AFPI Debt Ceiling Deal Policy Takeaways

In February 2023, AFPI published a debt ceiling primer that contained recommendations to address the country’s unsustainable fiscal path and implement policies that put the American people first.1 The primer made key recommendations and included several estimates of impact on deficit reductions. 


  • Realize $3 of deficit reduction for every $1 of debt ceiling increase.
    • $6 trillion in deficit reduction for a $2 trillion debt limit increase. 
  • Return non-defense discretionary spending to pre-COVID levels, adjusted for inflation.
    • $4.5 trillion in deficit reduction from this piece alone. 
  • Stop the unconstitutional cancellation and modification of student loans.
    • $500 billion in additional deficit reduction. 
  • Increase domestic energy production. 
  • Reimpose work requirements for able-bodied adults as a condition for social benefits eligibility. 

In April 2023, the House of Representatives passed the Limit, Save, Grow Act to raise the federal debt limit and advance key America First policy principles.2 These principles include decreasing spending, implementing the Lower Energy Costs Act (H.R. 1), expanding work requirements in social benefit programs, and nullifying the cancellation of federal student loan debt.3 On May 29, 2023, the Fiscal Responsibility Act—the debt ceiling deal—was introduced. Analysis of the policy provisions revealed some alignment with America First principles but also found significant shortcomings.4


  • Limited Progress Towards Target Savings: The Limit, Save, Grow Act would have increased the debt ceiling by $1.5 trillion and cut deficits by $4.8 trillion, a better than 3.2-to-1 ratio. However, the Fiscal Responsibility Act falls far short of that goal. The measure suspends the debt ceiling through January 2025. Between now and then, the federal government is likely to borrow an additional $4 trillion, driving total debt above $35 trillion. The Fiscal Responsibility Act promises $2 trillion in deficit reduction, but only if Congress adheres to the legislation’s non-binding spending targets.5 This is a less than 0.5-to-1 ratio.
  • Accepts Higher Spending Levels: In its current form, the Fiscal Responsibility Act falls short of addressing high, post-COVID spending levels. Although it trims federal spending, it allows the federal government to continue spending far above pre-COVID levels, even after adjusting for inflation.
    • More precisely, it caps defense discretionary spending at $886.349 billion, caps non-defense spending at $703.651 billion in 2024, and allows for 1% growth the following year. (These limits are not inclusive of the Infrastructure Investment and Jobs Act nor the Consolidated Appropriations Act of 2023—two signature Biden Administration legislative packages.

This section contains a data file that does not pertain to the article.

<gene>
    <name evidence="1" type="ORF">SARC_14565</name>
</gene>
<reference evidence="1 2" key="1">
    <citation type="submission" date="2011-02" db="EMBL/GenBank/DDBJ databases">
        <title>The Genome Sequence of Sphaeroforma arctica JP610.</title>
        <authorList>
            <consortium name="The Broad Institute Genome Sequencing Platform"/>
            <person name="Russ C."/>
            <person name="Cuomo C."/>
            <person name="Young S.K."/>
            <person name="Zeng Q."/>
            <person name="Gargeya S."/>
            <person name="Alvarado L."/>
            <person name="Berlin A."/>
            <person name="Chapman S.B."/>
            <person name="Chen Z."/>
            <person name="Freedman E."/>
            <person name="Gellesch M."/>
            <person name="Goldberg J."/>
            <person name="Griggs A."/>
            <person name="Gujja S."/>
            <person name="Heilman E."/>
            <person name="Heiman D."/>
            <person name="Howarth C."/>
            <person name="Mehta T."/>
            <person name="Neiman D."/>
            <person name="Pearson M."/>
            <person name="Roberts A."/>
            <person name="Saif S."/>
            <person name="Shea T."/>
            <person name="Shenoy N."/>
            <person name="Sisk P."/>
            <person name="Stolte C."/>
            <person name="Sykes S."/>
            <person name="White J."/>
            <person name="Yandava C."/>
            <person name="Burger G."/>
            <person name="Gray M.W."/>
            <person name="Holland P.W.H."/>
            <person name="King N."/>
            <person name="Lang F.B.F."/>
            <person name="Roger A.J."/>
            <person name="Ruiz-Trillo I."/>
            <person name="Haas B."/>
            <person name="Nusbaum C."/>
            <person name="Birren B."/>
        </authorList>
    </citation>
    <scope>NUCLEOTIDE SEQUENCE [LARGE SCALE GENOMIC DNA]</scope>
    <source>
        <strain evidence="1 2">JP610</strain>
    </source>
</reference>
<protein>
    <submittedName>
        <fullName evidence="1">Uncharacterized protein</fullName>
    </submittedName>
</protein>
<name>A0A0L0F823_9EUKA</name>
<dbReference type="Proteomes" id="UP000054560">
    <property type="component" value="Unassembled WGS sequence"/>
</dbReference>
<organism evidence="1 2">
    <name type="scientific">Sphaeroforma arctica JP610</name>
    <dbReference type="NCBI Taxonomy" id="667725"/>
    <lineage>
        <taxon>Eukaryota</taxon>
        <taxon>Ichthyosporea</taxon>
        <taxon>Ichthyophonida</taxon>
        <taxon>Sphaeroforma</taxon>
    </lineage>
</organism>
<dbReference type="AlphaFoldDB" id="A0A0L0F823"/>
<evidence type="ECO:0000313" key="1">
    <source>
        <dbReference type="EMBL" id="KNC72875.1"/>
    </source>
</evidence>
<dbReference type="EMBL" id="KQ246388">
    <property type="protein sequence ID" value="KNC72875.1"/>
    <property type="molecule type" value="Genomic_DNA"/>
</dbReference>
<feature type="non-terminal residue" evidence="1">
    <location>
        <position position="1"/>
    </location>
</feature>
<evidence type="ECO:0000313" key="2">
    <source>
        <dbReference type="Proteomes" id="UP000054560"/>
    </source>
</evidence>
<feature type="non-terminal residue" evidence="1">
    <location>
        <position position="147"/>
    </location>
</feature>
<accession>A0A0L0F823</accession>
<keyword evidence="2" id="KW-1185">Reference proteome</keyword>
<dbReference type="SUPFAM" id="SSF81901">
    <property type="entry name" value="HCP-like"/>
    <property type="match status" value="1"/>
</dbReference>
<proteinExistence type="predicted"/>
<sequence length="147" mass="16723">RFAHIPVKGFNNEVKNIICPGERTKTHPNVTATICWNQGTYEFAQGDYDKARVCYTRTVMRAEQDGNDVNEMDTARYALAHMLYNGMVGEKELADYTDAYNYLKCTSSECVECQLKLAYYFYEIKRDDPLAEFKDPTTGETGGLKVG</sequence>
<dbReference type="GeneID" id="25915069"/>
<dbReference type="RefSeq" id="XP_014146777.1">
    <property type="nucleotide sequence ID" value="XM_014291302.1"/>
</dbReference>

• Although the legislation includes spending targets for several years following FY25, those targets are non-binding and, therefore, are little more than window dressing.
    • It rescinds $28 billion of unspent COVID funding, approximately half of what the House called for in the Limit, Save, Grow Act.
  • Only Partial Work Requirements: Limited work requirements for Supplemental Nutrition Assistance Program (SNAP) and Temporary Assistance for Needy Families (TANF) recipients represent important policy achievements but should be implemented more broadly than, for example, the five-state pilot program that was proposed.
  • Limited Permitting Reform: Though it recognizes the critical need for permitting modernization, the bill falls short of the meaningful reform necessary to resolve excessive, burdensome bureaucratic barriers to much-needed American infrastructure development and economic progress.
  • Does Not Stop Unconstitutional Cancellation of Student Loans: The legislation does nothing to block the Biden Administration’s borrower bailout or its scheme to transfer billions in existing debt to taxpayers under the guise of modifications to income-driven repayment programs. It does, however, prohibit the Biden Administration from further extending the student loan repayment pause by executive action.
  • Additional Key Policy Considerations:
    • The legislation claws back some of the additional spending provided to the IRS via the Inflation Reduction Act while preserving the vast majority of the funding for the hiring of an additional 87,000 IRS agents.
    • The PAYGO provision (for quelling the Biden Administration’s regulatory zeal) has no enforcement mechanism. The statute specifically states “The Director may waive the requirements of section 263 if the Director concludes that the waiver — (1) is necessary for the delivery of essential services; or (2) is necessary for effective program delivery.” This determination is explicitly not subject to judicial review. That waiver is entirely granted by the current administration’s OMB Director, which leaves room for broad interpretation and potential misuse.
    • The proposal caps the defense budget from FY2024–2029, which, while appealing to overall budget goals, creates potential vulnerabilities for national security that are better addressed by targeted defense reforms to eliminate wasteful spending.


  • The Fiscal Responsibility Act, in its current form, limits some federal spending but could go further in advancing America First policy solutions.
  • Policymakers seeking to improve the Fiscal Responsibility Act should further reduce federal spending, eliminate funding for the IRS’s additional 87,000 agents, impose work requirements on all able-bodied welfare recipients, block all student loan cancellations and modifications, recoup all unspent COVID funds, and fully implement the Lower Energy Costs Act.

1 Faulkender, Michael. (Feb. 27, 2023) Debt Ceiling Primer. America First Policy Institute.




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